Adult Stem Cells Provide Medical Breakthrough
Special Report - March 5, 2008
Researchers have cured sickle cell anemia in a mouse using stem cells cultured from the mouse’s own body according to an article published in the New England Journal of Medicine (NEJM). Douglas R. Higgs, M. D., D.Sc. discusses the process that the doctors used to treat the disease as well as the medical and ethical implications. According to Harris, not only were the scientists able to program fibroblasts “into cells similar to embryonic stem cells,” these scientists were able to successfully use these stem cells in cell therapy by curing a humanized model of sickle cell anemia in a mouse.
Harris describes this breakthrough as “a very exciting advance,” but also notes that the process is still far from perfect. There are still several issues to be worked out before testing can begin on humans. Even so, Harris writes that “we have good reason to be optimistic. This is a key step forward in the treatment of genetic disease and in regenerative medicine.”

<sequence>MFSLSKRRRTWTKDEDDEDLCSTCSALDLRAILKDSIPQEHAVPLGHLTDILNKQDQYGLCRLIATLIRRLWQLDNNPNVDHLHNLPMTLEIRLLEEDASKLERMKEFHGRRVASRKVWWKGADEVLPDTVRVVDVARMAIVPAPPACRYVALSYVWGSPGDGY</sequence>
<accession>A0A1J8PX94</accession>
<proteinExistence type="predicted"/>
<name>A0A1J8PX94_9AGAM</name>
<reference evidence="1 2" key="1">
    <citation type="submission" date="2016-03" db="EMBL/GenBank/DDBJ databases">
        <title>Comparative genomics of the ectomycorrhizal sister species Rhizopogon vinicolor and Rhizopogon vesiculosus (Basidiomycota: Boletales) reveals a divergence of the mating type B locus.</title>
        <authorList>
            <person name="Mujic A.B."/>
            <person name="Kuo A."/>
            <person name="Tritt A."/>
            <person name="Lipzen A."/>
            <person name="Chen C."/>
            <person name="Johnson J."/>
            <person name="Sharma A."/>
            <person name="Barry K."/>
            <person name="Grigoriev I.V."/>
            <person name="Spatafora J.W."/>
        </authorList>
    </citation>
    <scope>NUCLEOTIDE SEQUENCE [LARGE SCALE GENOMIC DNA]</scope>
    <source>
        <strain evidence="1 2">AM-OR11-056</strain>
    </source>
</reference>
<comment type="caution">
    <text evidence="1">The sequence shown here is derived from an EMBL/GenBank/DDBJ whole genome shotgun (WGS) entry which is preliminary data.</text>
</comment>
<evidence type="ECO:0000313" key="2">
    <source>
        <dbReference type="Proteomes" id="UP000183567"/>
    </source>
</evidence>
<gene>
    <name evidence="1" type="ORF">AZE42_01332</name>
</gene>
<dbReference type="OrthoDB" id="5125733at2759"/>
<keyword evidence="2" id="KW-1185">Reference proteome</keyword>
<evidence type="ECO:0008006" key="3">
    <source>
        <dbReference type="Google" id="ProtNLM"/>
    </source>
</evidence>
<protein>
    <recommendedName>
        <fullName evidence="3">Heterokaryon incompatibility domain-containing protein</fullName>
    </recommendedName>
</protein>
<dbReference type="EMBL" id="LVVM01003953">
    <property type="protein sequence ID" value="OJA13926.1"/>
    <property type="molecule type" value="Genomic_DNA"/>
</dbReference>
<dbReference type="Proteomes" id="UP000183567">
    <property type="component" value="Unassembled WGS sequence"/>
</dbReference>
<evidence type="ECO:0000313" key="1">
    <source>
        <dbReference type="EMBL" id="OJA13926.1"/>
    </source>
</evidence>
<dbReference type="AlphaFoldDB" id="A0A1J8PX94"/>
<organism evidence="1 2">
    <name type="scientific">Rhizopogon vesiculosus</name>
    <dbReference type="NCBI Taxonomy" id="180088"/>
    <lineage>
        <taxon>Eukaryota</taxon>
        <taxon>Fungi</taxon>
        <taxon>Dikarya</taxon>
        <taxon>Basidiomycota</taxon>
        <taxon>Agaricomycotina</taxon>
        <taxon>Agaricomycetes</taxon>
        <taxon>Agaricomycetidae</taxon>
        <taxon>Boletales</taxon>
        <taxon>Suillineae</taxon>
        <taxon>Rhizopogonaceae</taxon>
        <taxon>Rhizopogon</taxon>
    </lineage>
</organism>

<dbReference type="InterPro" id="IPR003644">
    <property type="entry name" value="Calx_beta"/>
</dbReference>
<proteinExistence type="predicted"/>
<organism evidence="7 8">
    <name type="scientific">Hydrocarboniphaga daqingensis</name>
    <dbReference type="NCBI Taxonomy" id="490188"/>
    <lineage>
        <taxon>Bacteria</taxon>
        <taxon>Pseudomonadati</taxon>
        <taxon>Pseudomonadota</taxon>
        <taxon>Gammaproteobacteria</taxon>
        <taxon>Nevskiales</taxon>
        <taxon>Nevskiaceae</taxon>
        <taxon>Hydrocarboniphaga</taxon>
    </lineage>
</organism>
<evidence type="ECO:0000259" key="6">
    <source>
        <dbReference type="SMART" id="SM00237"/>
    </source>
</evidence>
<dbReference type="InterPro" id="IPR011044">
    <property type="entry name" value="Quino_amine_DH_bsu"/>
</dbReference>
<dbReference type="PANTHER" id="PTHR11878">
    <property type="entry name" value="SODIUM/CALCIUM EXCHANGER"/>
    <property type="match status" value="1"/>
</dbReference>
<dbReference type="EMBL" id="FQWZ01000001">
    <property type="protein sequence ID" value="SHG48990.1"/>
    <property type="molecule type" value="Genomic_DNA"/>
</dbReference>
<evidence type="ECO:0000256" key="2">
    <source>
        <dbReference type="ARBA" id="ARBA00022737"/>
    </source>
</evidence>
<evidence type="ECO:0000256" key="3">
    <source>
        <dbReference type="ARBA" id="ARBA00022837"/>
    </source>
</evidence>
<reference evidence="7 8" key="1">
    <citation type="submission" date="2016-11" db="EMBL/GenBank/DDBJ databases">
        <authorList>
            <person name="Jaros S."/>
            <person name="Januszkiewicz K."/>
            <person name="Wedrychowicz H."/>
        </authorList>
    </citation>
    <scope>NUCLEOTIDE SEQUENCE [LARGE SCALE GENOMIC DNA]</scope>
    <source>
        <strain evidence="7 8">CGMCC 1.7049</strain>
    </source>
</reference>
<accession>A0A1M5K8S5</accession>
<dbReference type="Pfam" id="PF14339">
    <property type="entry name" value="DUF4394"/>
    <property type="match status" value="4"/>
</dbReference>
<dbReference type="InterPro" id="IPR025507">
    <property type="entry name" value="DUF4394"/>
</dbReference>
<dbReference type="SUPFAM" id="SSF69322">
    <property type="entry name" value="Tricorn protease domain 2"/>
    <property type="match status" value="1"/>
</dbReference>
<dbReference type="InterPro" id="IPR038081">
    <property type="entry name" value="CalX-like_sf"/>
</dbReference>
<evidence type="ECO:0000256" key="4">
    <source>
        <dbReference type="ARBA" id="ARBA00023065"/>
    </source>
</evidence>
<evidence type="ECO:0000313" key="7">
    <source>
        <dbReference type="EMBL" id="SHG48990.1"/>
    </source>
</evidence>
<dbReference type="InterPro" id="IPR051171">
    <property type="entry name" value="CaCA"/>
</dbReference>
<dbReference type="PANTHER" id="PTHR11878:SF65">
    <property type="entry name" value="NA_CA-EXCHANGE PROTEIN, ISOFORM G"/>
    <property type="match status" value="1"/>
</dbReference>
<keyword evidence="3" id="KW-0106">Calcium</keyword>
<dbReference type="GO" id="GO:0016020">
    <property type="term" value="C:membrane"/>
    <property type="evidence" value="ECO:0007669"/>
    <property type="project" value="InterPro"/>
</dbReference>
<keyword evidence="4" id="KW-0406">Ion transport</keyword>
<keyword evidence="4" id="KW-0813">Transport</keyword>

Matt Lytle, Director of Research for the North Carolina Family Policy Council commented, “These findings are incredibly exciting because they may represent the beginnings of a new series of valuable medical breakthroughs in the arena of adult stem cell research. So far, all of the medical advances, including treatments and cures for over seventy ailments, have come through research using adult-induced stem cells or umbilical cord stem cells, while none have resulted from destructive embryonic stem cell research. This announcement continues to demonstrate the fact that killing human life at its earliest and most vulnerable stage in order to harvest stem cells is not necessary to advance medicine. ”
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